Learn about starters. How to make them, when to use them (pretty much anytime you brew, a starter will be of benefit) and such. If you want to make smaller starters (for the batch size and OG) then get/make a stir plate.

Read up on using pure O2 to oxygenate your wort.

There's more, but that's all I'm going to type now. I'm enjoying my maple brown ale off of tap (had my English IPA earlier) so I'm relaxing...

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Old 01-06-2012, 04:11 AM   #3
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Quote:
Originally Posted by ducas View Post
Hi everyone,

I just got my first kit for Christmas, and I'm crazy excited! I'm getting married in July and I want to brew a batch for the wedding party as a gift. But obviously I'd like to get a few brews under my belt before I make it public. I figure I'll do alright, and I'm trying to not over think it. But I'm wondering if you all had any tips for me. Anything would be sweet to hear. (I have a Brewers Best kit of Summer Ale by the way.)

Here are a few things I'm thinking for the future:

1) Brewing with roses - (novelty for the wedding mainly). I saw a thread here about making a rose and vodka 'tea' and putting it in just before bottling to give it a reddish hue and not make it taste like perfume.

2) Brewing with honey - again I saw that the later I added the honey the better (around 150% after flameout) to give it decent flavoring.

Any other tips would be great. I basically just plan on making it step by step from the kit, especially this first one. After that I know I'll get more creative, like when I cook. But I'd love some practical tips.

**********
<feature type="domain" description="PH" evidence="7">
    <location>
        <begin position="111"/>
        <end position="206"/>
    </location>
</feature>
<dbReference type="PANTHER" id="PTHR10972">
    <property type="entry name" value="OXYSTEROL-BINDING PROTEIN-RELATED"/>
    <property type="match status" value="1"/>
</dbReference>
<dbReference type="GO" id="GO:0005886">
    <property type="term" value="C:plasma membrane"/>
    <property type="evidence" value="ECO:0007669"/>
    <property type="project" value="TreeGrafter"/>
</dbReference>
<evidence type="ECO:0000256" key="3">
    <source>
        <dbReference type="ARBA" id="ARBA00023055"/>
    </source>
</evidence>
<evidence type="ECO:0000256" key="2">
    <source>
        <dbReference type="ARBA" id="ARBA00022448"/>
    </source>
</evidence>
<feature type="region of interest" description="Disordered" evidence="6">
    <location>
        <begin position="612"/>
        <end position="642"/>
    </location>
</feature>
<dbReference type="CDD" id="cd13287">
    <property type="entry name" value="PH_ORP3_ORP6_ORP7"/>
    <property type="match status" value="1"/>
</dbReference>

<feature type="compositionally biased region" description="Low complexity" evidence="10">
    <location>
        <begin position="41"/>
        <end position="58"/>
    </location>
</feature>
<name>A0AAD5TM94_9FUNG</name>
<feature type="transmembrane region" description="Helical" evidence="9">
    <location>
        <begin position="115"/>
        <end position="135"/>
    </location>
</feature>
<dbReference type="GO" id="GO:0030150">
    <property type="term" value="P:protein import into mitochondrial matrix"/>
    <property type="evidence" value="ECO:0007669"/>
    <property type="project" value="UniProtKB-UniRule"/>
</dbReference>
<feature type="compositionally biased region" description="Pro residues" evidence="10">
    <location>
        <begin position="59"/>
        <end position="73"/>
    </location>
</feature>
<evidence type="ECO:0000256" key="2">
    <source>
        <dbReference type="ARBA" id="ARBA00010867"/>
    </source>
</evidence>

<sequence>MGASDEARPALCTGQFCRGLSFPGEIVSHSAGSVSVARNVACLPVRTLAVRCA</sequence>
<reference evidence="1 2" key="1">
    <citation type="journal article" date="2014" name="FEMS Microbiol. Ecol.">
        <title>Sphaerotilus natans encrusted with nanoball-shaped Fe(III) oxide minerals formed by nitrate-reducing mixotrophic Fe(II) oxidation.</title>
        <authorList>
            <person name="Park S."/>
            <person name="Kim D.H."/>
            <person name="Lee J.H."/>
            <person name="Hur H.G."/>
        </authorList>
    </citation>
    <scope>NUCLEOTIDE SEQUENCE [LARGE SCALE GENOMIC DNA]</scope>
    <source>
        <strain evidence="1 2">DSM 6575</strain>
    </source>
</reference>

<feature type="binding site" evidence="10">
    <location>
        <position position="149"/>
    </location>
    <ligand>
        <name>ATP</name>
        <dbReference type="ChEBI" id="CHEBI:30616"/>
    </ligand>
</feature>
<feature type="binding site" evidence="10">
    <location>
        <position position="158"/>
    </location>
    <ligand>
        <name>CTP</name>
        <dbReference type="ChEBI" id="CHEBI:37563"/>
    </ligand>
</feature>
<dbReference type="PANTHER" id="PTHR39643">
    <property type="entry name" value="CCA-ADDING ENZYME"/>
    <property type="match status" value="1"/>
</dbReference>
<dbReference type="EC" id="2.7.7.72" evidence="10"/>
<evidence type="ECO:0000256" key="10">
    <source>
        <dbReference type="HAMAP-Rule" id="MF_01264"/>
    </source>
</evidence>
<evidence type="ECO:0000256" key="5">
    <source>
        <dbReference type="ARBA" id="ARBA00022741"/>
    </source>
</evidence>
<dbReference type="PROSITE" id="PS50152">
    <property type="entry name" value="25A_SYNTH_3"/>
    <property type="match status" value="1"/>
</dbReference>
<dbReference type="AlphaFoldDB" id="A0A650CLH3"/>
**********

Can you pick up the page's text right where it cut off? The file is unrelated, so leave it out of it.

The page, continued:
Thanks guys, I'm pumped to be a part of this new club! haha

-Ducas
Welcome Ducas!

Great place for any questions, and an even better place for research. Being able to ask a question here is really easy but sometimes takes a bit of time to get a response. So use the search function as much as you can to find the info you want right now.
Lots of great information above here, ill just add a little more that I find helpful.
- Get to know your local brew shop (if you have one) Prices on some things may be higher, but most of the things you wont have to pay shipping on and you will have people who should know what they are doing to get input from.
- Get a good hand book - How to Brew by John Palmer is the one I read to get started. But there are lots of them out there. ( Check the Library )
- Have a good place where you can control your temperature ( I think this was said already)
- And for when you get adventurous and want to start fiddling with recipes I like Beer Calculus . homebrew recipe calculator Its free and the info ( OG, FG, IBU, Calories, SRM) seems to be right on.
- BYO - Brew Your Own- is a great magazine that you can get a free issue from thier website. They have tips and articles on how to make equipment and recipes.
- Most importantly Have fun and let us know how it goes


BBS